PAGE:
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Students share loan fears with senator

Students gathered together to share burdensome tales about paying off higher education loans, as the specter of doubled loan interest rates loomed over a conversation moderated by one of Floridas chief delegates.

Sen. Bill Nelson, D- Fla, met with about 35 students in the Marshall Student Center Sabal Room on Thursday to hear their difficulties paying down debt. He said he plans to shares their stories on the Senate floor Monday to thwart the expiration of a federal subsidy that allows students to pay half the actual interest associated with federal Stafford student loans. Democrats and Republicans in both houses support extending the subsidy, but the parties disagree on where the money should come from to fund it.

Interest rates on new loans would automatically double from 3.4 percent to 6.8 percent, beginning July 1 if the subsidy isnt extended. One potential solution was already passed through the House, however, last week President Obama threatened to veto the Republican-sponsored bill, because it would fund the subsidy by taking funding from cervical and breast cancer screenings, diabetes treatment and childhood immunizations.

Obama and Nelson both favor a Senate proposal that would fund the subsidy for one year by prohibiting small business owners earning more than $250,000 annually from benefiting from a loophole that allows them to avoid paying payroll taxes, thus increasing federal revenue.

Nelson said a doubled interest rate would force a loan of more than $21,000, for example, to accumulate more than $5,000 in additional interest over 10 years.

The stories Ive heard have been heart-wrenching, he said. In one case, a young lady, both she and her mother a single mom going back to school (were) both going back to school. And of course the difference between 6.8 percent and 3.4 was going to be a huge financial burden.

Christopher Cano, a graduate student studying public administration who received two bachelors degrees from USF, shared a similar story with Nelson.

I come from a working class family, he said. My dads a barber and my mom worked full time to put herself through nursing school. Shes a nurse now, (but) shes going to school as well, because the States passed new regulations saying if she doesnt have her bachelors by 2018, shes going to lose her job.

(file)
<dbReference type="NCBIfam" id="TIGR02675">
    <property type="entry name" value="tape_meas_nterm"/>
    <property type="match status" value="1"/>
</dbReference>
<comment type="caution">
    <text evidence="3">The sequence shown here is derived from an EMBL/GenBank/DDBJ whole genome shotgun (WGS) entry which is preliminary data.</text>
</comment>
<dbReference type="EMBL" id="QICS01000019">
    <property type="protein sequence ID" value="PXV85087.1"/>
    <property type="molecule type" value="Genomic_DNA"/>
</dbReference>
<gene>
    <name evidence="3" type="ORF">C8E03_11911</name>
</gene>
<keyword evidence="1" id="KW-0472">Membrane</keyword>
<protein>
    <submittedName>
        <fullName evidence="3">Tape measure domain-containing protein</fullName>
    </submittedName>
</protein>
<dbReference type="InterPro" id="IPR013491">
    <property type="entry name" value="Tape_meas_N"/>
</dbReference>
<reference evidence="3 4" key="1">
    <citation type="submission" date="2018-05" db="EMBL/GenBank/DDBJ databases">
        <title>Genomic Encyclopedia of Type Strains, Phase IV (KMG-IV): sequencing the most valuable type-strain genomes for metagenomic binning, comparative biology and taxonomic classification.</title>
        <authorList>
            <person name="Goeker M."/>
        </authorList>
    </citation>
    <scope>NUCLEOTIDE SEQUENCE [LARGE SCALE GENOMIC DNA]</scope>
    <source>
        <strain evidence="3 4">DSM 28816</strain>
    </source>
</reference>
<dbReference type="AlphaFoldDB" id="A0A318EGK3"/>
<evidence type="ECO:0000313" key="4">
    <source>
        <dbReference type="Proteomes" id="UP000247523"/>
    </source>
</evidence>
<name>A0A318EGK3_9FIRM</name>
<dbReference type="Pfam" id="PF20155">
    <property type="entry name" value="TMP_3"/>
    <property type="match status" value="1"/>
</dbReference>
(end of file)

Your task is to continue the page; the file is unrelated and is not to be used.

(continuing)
Cano said he will probably accumulate about $150,000 in student loan debt by the time he graduates.

Austin Prince, a sophomore majoring in microbiology and Chinese, said he is taking 19 credits a semester so he can graduate in four years. He plans to spend four years in medical school and an additional four years to learn a specialty after, but said he has found himself reconsidering the path he wants to take because of financial constraints.

Im going to have 12 years where Im going to have to borrow continuously, because although my parents saved a little bit of money for me to go to school, thats quickly run out, he said. And theyre in that nice little gray area where theyre making slightly too much for me to qualify for financial aid, but not enough to pay for these fees.

Nelson said many students like Prince are forced to let go of dreams because of the need to make money in the present, but said over the course of time, the more education that you have, the more likely (youll have) a higher income.

He also addressed other issues, including the DREAM Act, which would allow the children of undocumented immigrants who moved to the U.S. at ages 15 or younger to be placed on a path to citizenship if they enter college or join the military after high school.

Nelson, who assured students that he and Sen. Marco Rubio, R-Fla, had a good working relationship, took a few digs at Rubios recent modified proposal of the act, which does not guarantee citizenship for students who enroll in college or enlist in the military.

Are they going to sit here in legal limbo? Nelson asked.

Alison Giron, a senior majoring in biology, thanked Nelson supporting the DREAM Act, which she is conducting her thesis on and became familiar with through first-hand experience.

I was born in another country and raised here and I didnt know that I wasnt American until senior year (of high school) when I was denied Bright Futures for not being a resident, she said. Ive started here in the first grade. I went to first grade, middle school (and) high school. It was really rough knowing that Ive been here all my life and I cant go to school.

While Giron said she was eventually admitted into school after her grandmother, a U.S. citizen, claimed her as a dependent, friends of hers have not been as fortunate.

A lot of my friends dont have visas and dont have a way of going to school, so they … join the army, she said. Another option is to get married, and I have a lot of friends who take that option.

Rubio has not yet formalized his version of the DREAM act into a bill, although hes anticipated to do so. While Nelson said he believes the DREAM Act should be used as a path to citizenship, as opposed to Rubios version which would only allow legalization of status, he said Thursday hes open to considering Rubios ideas in an open discussion.